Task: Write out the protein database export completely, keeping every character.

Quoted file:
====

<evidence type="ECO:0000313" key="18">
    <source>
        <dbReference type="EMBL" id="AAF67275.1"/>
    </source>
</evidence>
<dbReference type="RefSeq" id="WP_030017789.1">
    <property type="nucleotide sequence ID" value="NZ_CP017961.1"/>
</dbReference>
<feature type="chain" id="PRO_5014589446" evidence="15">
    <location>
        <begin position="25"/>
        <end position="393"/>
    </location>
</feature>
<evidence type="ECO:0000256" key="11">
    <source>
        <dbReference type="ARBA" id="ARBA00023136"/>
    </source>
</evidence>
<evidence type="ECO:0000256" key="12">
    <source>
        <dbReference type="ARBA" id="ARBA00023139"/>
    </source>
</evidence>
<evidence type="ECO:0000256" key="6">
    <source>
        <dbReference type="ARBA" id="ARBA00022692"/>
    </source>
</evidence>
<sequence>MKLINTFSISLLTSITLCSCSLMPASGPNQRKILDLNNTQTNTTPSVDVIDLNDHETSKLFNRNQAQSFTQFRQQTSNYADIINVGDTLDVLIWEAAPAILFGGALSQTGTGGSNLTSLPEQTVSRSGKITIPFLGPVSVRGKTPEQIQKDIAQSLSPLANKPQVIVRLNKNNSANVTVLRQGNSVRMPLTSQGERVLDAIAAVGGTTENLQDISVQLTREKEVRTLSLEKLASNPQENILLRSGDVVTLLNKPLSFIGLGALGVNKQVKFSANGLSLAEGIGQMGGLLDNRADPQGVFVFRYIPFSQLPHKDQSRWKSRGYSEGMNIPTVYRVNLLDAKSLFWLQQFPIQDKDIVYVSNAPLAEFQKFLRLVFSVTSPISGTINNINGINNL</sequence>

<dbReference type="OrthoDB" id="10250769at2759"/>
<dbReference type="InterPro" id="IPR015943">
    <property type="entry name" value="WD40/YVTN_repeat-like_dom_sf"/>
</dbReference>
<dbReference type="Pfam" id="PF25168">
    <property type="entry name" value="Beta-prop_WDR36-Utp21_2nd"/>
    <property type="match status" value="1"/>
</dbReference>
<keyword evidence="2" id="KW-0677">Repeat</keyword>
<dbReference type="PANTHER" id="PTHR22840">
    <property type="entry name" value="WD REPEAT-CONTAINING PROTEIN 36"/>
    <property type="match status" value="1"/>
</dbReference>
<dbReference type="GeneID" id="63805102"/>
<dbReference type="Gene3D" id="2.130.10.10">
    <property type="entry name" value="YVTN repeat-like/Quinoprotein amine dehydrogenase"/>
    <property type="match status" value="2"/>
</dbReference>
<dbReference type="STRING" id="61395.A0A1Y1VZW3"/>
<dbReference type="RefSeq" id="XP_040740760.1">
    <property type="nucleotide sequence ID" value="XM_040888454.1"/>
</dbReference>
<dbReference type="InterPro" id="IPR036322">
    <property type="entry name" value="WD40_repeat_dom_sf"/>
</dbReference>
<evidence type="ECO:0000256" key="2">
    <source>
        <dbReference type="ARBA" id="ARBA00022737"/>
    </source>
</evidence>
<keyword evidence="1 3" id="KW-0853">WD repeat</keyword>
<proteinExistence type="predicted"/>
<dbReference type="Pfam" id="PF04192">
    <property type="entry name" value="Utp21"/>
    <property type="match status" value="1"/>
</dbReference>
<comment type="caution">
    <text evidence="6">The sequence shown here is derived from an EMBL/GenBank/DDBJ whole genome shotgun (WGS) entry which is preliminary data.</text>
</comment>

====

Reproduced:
<evidence type="ECO:0000313" key="18">
    <source>
        <dbReference type="EMBL" id="AAF67275.1"/>
    </source>
</evidence>
<dbReference type="RefSeq" id="WP_030017789.1">
    <property type="nucleotide sequence ID" value="NZ_CP017961.1"/>
</dbReference>
<feature type="chain" id="PRO_5014589446" evidence="15">
    <location>
        <begin position="25"/>
        <end position="393"/>
    </location>
</feature>
<evidence type="ECO:0000256" key="11">
    <source>
        <dbReference type="ARBA" id="ARBA00023136"/>
    </source>
</evidence>
<evidence type="ECO:0000256" key="12">
    <source>
        <dbReference type="ARBA" id="ARBA00023139"/>
    </source>
</evidence>
<evidence type="ECO:0000256" key="6">
    <source>
        <dbReference type="ARBA" id="ARBA00022692"/>
    </source>
</evidence>
<sequence>MKLINTFSISLLTSITLCSCSLMPASGPNQRKILDLNNTQTNTTPSVDVIDLNDHETSKLFNRNQAQSFTQFRQQTSNYADIINVGDTLDVLIWEAAPAILFGGALSQTGTGGSNLTSLPEQTVSRSGKITIPFLGPVSVRGKTPEQIQKDIAQSLSPLANKPQVIVRLNKNNSANVTVLRQGNSVRMPLTSQGERVLDAIAAVGGTTENLQDISVQLTREKEVRTLSLEKLASNPQENILLRSGDVVTLLNKPLSFIGLGALGVNKQVKFSANGLSLAEGIGQMGGLLDNRADPQGVFVFRYIPFSQLPHKDQSRWKSRGYSEGMNIPTVYRVNLLDAKSLFWLQQFPIQDKDIVYVSNAPLAEFQKFLRLVFSVTSPISGTINNINGINNL</sequence>

<dbReference type="OrthoDB" id="10250769at2759"/>
<dbReference type="InterPro" id="IPR015943">
    <property type="entry name" value="WD40/YVTN_repeat-like_dom_sf"/>
</dbReference>
<dbReference type="Pfam" id="PF25168">
    <property type="entry name" value="Beta-prop_WDR36-Utp21_2nd"/>
    <property type="match status" value="1"/>
</dbReference>
<keyword evidence="2" id="KW-0677">Repeat</keyword>
<dbReference type="PANTHER" id="PTHR22840">
    <property type="entry name" value="WD REPEAT-CONTAINING PROTEIN 36"/>
    <property type="match status" value="1"/>
</dbReference>
<dbReference type="GeneID" id="63805102"/>
<dbReference type="Gene3D" id="2.130.10.10">
    <property type="entry name" value="YVTN repeat-like/Quinoprotein amine dehydrogenase"/>
    <property type="match status" value="2"/>
</dbReference>
<dbReference type="STRING" id="61395.A0A1Y1VZW3"/>
<dbReference type="RefSeq" id="XP_040740760.1">
    <property type="nucleotide sequence ID" value="XM_040888454.1"/>
</dbReference>
<dbReference type="InterPro" id="IPR036322">
    <property type="entry name" value="WD40_repeat_dom_sf"/>
</dbReference>
<evidence type="ECO:0000256" key="2">
    <source>
        <dbReference type="ARBA" id="ARBA00022737"/>
    </source>
</evidence>
<keyword evidence="1 3" id="KW-0853">WD repeat</keyword>
<proteinExistence type="predicted"/>
<dbReference type="Pfam" id="PF04192">
    <property type="entry name" value="Utp21"/>
    <property type="match status" value="1"/>
</dbReference>
<comment type="caution">
    <text evidence="6">The sequence shown here is derived from an EMBL/GenBank/DDBJ whole genome shotgun (WGS) entry which is preliminary data.</text>
</comment>